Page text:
US Navy aims to field manned-unmanned fleet within 10 years
18 Apr 2023
Defense, Navy, Autonomous Vehicle Cluster, WAV-C
NATIONAL HARBOR, Md. — The U.S. Navy plans to operate a fleet of crewed and unmanned platforms within the next 10 years — an ambitious timeline that will require the service to quickly develop and mature autonomous systems, while ensuring confidence in the technology.
In the air, for example, the Next Generation Air Dominance family of systems set to replace the Super Hornet fighter fleet will include a combination of the piloted F/A-XX fighter with drones dubbed loyal wingmen. This is something the Navy already budgeted for, even as it’s only barely scratched the surface of testing how a large UAV can interact with the air wing.
Still, the Navy is confident unmanned technology will be central to nearly everything it does in the future, according to Vice Adm. Scott Conn, the deputy chief of naval operations for warfighting requirements and capabilities. Indeed, the chief of naval operations has called for six D’s — more distance, deception, defense, distribution, delivery and decision advantage — and unmanned can play a role in most or all of those.
Conn told Defense News in an April 4 interview that early operations of large unmanned aircraft, surface systems and underwater vessels will likely be tethered to a manned platform as the Navy learns to trust the technology. A fighter pilot by trade, Conn likened unmanned systems to the smart weapons affixed to fighter jets.
“I’ve carried a lot of them, and I’ve employed a few of them. Not one of them was very smart; they were obedient. They did what they were told,” Conn said at the Navy League’s annual Sea-Air-Space conference.
Similarly with unmanned systems, he added, “how do we assure that those — whether it’s in the air, on the surface or in the subsurface — are going to be obedient in terms of what they’re programmed to do in a complex environment? And until we have a full understanding of that level of obedience, then they’re probably going to be tethered to a ship [or] another aircraft.”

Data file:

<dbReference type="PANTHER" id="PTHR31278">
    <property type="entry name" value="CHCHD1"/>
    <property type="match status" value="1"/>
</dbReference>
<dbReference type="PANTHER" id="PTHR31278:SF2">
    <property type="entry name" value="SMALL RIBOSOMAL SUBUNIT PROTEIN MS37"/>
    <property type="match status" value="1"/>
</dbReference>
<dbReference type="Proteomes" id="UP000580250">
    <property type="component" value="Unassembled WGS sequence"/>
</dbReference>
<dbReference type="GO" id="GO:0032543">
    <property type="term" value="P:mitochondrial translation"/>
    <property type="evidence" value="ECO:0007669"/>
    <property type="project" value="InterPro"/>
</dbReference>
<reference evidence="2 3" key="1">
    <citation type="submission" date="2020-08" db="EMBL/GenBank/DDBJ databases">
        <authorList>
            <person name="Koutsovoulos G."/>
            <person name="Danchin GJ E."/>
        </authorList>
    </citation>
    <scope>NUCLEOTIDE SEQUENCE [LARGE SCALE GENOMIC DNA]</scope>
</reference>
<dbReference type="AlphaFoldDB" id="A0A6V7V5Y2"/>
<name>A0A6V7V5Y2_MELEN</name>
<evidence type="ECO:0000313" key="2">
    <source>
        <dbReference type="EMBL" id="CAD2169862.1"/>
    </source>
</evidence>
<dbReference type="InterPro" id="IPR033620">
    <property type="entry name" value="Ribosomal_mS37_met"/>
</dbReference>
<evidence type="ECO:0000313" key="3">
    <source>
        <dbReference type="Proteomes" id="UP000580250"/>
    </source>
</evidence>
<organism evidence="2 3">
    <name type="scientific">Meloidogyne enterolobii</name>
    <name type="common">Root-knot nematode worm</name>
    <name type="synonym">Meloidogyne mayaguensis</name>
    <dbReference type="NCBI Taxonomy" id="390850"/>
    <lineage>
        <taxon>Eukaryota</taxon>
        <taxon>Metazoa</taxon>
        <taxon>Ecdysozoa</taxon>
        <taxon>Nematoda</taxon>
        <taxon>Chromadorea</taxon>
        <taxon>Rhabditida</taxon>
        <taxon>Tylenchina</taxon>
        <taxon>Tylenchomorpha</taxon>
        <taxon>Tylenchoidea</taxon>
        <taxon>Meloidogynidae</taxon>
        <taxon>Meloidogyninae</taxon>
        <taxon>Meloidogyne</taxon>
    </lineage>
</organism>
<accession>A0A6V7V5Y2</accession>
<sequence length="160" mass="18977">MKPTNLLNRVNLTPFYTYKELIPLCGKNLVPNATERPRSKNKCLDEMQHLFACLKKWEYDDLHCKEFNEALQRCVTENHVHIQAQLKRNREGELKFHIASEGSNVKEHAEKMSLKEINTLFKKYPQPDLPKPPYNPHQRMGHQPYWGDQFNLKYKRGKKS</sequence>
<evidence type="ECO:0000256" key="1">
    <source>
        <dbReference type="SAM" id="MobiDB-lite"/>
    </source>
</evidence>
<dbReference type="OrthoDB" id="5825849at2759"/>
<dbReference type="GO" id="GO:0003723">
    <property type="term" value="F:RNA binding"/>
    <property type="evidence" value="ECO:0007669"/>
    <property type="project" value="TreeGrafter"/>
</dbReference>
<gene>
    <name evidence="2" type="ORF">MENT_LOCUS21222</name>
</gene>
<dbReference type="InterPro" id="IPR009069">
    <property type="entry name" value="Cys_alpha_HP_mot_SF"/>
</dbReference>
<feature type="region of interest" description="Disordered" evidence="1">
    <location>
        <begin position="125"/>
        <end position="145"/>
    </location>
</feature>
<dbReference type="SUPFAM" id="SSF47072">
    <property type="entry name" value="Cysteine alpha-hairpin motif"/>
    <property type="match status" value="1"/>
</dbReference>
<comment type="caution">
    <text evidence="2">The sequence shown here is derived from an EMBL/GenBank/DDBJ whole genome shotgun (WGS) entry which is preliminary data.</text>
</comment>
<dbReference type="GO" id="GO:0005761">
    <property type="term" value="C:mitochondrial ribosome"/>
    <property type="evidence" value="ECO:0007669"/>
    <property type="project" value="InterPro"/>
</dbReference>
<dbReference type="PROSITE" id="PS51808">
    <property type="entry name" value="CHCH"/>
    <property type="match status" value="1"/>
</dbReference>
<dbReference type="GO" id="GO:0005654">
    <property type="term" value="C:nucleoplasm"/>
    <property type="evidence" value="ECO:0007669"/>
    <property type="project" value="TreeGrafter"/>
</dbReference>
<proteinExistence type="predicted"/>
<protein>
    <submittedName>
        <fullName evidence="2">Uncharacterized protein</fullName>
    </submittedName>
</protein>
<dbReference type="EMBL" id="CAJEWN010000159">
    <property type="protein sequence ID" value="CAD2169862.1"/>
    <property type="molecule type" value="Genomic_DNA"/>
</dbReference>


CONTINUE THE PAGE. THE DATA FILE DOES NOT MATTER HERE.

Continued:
Chief of Naval Operations Adm. Mike Gilday made similar remarks to reporters later that day, discussing the potential use of unmanned vessels for resupplying Marines in the Pacific.
“We do see great potential in leveraging unmanned in a lead/follow-like manner … to sustain a force forward. If you think about what we’re doing in the air with Next Generation [Air Dominance], where you would have a quarterback that would be a manned [tactical aircraft] with unmanned as his or her wingmen, same kind of approach,” Gilday said.
Conn said the Navy views its modernization efforts as a three-FYDP process, referring to the Future Years Defense Program that lays out budget plans five years in advance. In this first FYDP, from fiscal 2024 through fiscal 2028, the Navy is investing in buying and testing unmanned prototypes. In the second FYDP, from FY29 through FY33, the manned-unmanned fleet will become reality.
That means the service needs to modify aircraft carriers now so they can accommodate the MQ-25A Stingray unmanned aerial tanker, which Conn called this decade’s “pathfinder” for the Next Generation Air Dominance drones that will join the air wing.
On the ocean surface, that schedule means the Navy must stress the hull, mechanical and electrical systems on unmanned surface vessel prototypes to ensure they can operate for weeks and months without human intervention. The service must also gain confidence in the sensing and autonomy technology of the USVs through operations in complex environments. And the Navy needs to develop networks, combat systems and payloads to make these USVs operationally effective.
An artist's rendering shows Ocra, a large autonomous submarine. The aerospace giant Boeing has enlisted the help of HII to build it. (Boeing via AP)